We’ve done quite a bit of traveling this summer, mostly in-state (WA). In early August we went to Montana, and we’ll be headed to Portland soon. Otherwise, I’ve been catching up on my reading (Terry Pratchett for the win! 😉 ) and have rediscovered my love of thrifting. I always find great things when I go treasure-hunting; the like-new Superman Converse hi-tops I found recently at a consignment store got their test run today at a county fair, and they were perfect for their purpose. 🙂

    • Wow! Didn’t know that Mr. Fever needed a kidney transplant. What great news! Have you been tied to your local area all these years because of dialysis? I have been to Montana – to Glacier National Park (which straddles the Canadian border) but not Yellowstone. Terry Pratchett is great summer reading (or anytime, actually). Enjoy the rest of your summer – it will feel great making plans for Fall and Winter!

      • It’s something I kept close to my vest for years. I only recently started talking about his health on my blog; I wouldn’t expect you to know. 🙂

        To answer your question: We were able to travel pre-transplant, but not freely or often. Traveling with medical equipment takes a lot of planning and a good deal of fortitude. And with frequent medical appointments, we were pretty limited on travel time and allowable distance. Now, though, we’re not restricted AT ALL, and it’s fantastic! We just booked a cruise to Hawaii to celebrate — we’ve wanted to go for years, and now we finally can, which is so exciting! 🙂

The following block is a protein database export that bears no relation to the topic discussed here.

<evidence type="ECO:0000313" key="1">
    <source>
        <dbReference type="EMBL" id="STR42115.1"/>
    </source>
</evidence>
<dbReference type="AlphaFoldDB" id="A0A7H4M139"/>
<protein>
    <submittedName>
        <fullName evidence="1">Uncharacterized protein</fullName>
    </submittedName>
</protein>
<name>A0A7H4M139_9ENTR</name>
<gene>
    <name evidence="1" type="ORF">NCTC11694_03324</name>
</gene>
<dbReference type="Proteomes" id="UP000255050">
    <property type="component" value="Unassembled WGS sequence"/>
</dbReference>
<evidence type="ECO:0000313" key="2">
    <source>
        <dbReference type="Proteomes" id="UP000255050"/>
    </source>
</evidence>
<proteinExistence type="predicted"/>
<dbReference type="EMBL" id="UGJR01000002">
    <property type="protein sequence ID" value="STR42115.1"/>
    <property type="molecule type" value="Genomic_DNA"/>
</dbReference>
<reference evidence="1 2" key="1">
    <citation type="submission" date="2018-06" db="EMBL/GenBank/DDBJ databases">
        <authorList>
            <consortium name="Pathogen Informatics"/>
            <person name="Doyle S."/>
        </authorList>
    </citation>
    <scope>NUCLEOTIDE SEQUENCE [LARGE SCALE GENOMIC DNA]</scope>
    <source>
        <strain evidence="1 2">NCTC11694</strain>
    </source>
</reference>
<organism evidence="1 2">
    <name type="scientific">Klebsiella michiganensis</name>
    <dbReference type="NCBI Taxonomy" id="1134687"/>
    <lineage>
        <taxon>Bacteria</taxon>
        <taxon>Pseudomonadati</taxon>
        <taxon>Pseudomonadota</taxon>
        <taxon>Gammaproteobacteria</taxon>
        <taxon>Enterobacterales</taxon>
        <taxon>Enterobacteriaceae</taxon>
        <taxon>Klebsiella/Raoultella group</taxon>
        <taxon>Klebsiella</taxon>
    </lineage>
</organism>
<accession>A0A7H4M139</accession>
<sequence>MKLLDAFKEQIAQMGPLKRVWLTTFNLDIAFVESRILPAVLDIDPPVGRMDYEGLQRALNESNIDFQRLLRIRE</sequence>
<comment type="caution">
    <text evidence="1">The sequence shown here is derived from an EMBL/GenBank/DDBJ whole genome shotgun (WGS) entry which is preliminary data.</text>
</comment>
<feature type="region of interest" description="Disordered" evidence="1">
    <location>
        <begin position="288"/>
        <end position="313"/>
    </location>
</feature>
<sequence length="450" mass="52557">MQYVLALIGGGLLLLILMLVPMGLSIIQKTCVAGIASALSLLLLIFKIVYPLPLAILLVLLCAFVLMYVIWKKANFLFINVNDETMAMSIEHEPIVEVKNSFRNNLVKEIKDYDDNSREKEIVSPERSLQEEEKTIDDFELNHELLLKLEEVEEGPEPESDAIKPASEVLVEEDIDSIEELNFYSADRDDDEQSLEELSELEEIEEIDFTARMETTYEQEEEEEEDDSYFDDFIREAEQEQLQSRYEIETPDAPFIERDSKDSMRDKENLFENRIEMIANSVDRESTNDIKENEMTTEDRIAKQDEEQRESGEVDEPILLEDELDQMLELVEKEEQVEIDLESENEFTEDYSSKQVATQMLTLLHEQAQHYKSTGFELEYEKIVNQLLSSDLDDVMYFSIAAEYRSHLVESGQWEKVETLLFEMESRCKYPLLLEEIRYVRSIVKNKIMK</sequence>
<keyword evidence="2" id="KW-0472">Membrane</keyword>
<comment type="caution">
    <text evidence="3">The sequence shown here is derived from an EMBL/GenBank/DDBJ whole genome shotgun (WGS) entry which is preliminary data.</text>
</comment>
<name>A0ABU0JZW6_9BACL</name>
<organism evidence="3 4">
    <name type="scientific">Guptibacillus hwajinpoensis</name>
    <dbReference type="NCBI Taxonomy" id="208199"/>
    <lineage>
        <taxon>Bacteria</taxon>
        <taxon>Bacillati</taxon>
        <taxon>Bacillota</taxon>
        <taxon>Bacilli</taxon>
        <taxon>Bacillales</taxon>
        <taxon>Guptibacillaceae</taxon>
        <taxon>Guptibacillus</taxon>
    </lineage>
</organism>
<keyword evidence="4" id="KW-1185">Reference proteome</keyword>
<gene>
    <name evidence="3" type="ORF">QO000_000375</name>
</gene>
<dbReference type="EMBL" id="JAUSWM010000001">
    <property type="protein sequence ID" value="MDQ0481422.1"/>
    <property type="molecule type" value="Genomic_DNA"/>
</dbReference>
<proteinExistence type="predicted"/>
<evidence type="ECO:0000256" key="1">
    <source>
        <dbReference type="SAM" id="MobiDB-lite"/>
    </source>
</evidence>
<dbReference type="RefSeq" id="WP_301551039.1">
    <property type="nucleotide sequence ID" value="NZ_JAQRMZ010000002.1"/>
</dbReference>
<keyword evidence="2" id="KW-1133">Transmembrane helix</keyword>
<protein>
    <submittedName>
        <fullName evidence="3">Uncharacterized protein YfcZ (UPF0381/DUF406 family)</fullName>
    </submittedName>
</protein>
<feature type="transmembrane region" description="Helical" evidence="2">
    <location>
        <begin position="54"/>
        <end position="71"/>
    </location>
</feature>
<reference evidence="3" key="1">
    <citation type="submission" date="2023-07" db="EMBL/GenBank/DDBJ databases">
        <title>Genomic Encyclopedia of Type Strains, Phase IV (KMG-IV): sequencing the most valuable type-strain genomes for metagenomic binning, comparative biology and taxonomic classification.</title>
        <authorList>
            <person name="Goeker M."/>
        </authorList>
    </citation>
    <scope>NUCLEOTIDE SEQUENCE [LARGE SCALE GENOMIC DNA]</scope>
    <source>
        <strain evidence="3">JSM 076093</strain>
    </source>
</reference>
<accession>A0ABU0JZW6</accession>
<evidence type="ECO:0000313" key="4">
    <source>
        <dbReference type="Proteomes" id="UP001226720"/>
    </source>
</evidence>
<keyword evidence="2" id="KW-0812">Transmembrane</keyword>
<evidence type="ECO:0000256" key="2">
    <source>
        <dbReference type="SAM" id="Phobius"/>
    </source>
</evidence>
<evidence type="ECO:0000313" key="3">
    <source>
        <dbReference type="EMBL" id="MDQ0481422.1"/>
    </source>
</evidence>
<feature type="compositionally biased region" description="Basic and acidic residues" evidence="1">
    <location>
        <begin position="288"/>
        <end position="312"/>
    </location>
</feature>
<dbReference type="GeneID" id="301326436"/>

• That IS so exciting! Happy for you!

  3. Fiona

    I can’t believe your nephew is now 18 and graduating High School! I can remember glimpses of him staying with you at about age 12 (and then I used to think, ‘Oh – that’s an old, teenager-y kind of child to have to deal with overnight!)

    Gosh. The fate of your parents’ church. For all the faults of the Catholic church, I can imagine that the loss of community everyone feels must be intense, especially for your parents after nearly half a century of attendance. That is really shocking. I haven’t ever heard of a Catholic church closing due to financial issues and low numbers. Really wonder if it is a harbinger of things to come? I am finding it so hard to reconcile myself to my Catholic heritage given the extent and depth of the abuse that has happened in the church here…along with the male-centric hierarchy. Will your parents & the community form other ways to meet and continue their connection?